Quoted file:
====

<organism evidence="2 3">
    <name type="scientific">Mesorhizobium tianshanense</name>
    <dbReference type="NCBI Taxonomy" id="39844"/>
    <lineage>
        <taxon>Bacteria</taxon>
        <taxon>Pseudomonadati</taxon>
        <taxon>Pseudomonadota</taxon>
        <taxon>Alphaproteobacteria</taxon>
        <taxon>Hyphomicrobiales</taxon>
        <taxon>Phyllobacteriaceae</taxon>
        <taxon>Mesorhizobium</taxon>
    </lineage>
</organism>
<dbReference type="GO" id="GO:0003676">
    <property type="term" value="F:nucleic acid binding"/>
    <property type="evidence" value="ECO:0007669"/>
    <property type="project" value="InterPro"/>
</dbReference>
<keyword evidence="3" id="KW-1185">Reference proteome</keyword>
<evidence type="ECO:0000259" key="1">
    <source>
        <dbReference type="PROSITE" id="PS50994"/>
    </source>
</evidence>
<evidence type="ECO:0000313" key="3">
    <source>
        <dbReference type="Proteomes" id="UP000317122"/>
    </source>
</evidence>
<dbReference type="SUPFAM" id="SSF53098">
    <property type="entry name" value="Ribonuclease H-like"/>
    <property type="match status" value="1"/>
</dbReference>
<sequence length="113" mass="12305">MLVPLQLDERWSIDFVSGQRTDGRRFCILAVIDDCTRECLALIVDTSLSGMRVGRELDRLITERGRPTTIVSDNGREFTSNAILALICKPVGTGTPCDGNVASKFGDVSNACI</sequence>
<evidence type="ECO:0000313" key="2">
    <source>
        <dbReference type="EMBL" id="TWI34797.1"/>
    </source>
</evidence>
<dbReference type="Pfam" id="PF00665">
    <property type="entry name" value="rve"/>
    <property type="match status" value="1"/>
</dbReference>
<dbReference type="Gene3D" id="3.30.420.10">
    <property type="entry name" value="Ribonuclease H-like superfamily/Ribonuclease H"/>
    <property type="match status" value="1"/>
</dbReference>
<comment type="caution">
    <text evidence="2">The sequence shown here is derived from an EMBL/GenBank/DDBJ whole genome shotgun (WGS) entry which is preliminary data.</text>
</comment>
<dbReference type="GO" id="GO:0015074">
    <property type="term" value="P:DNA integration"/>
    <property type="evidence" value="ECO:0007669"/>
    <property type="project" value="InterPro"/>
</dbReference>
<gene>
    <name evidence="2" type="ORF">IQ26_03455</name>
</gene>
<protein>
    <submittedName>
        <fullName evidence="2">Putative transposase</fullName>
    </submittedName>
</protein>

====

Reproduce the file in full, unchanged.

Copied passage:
<organism evidence="2 3">
    <name type="scientific">Mesorhizobium tianshanense</name>
    <dbReference type="NCBI Taxonomy" id="39844"/>
    <lineage>
        <taxon>Bacteria</taxon>
        <taxon>Pseudomonadati</taxon>
        <taxon>Pseudomonadota</taxon>
        <taxon>Alphaproteobacteria</taxon>
        <taxon>Hyphomicrobiales</taxon>
        <taxon>Phyllobacteriaceae</taxon>
        <taxon>Mesorhizobium</taxon>
    </lineage>
</organism>
<dbReference type="GO" id="GO:0003676">
    <property type="term" value="F:nucleic acid binding"/>
    <property type="evidence" value="ECO:0007669"/>
    <property type="project" value="InterPro"/>
</dbReference>
<keyword evidence="3" id="KW-1185">Reference proteome</keyword>
<evidence type="ECO:0000259" key="1">
    <source>
        <dbReference type="PROSITE" id="PS50994"/>
    </source>
</evidence>
<evidence type="ECO:0000313" key="3">
    <source>
        <dbReference type="Proteomes" id="UP000317122"/>
    </source>
</evidence>
<dbReference type="SUPFAM" id="SSF53098">
    <property type="entry name" value="Ribonuclease H-like"/>
    <property type="match status" value="1"/>
</dbReference>
<sequence length="113" mass="12305">MLVPLQLDERWSIDFVSGQRTDGRRFCILAVIDDCTRECLALIVDTSLSGMRVGRELDRLITERGRPTTIVSDNGREFTSNAILALICKPVGTGTPCDGNVASKFGDVSNACI</sequence>
<evidence type="ECO:0000313" key="2">
    <source>
        <dbReference type="EMBL" id="TWI34797.1"/>
    </source>
</evidence>
<dbReference type="Pfam" id="PF00665">
    <property type="entry name" value="rve"/>
    <property type="match status" value="1"/>
</dbReference>
<dbReference type="Gene3D" id="3.30.420.10">
    <property type="entry name" value="Ribonuclease H-like superfamily/Ribonuclease H"/>
    <property type="match status" value="1"/>
</dbReference>
<comment type="caution">
    <text evidence="2">The sequence shown here is derived from an EMBL/GenBank/DDBJ whole genome shotgun (WGS) entry which is preliminary data.</text>
</comment>
<dbReference type="GO" id="GO:0015074">
    <property type="term" value="P:DNA integration"/>
    <property type="evidence" value="ECO:0007669"/>
    <property type="project" value="InterPro"/>
</dbReference>
<gene>
    <name evidence="2" type="ORF">IQ26_03455</name>
</gene>
<protein>
    <submittedName>
        <fullName evidence="2">Putative transposase</fullName>
    </submittedName>
</protein>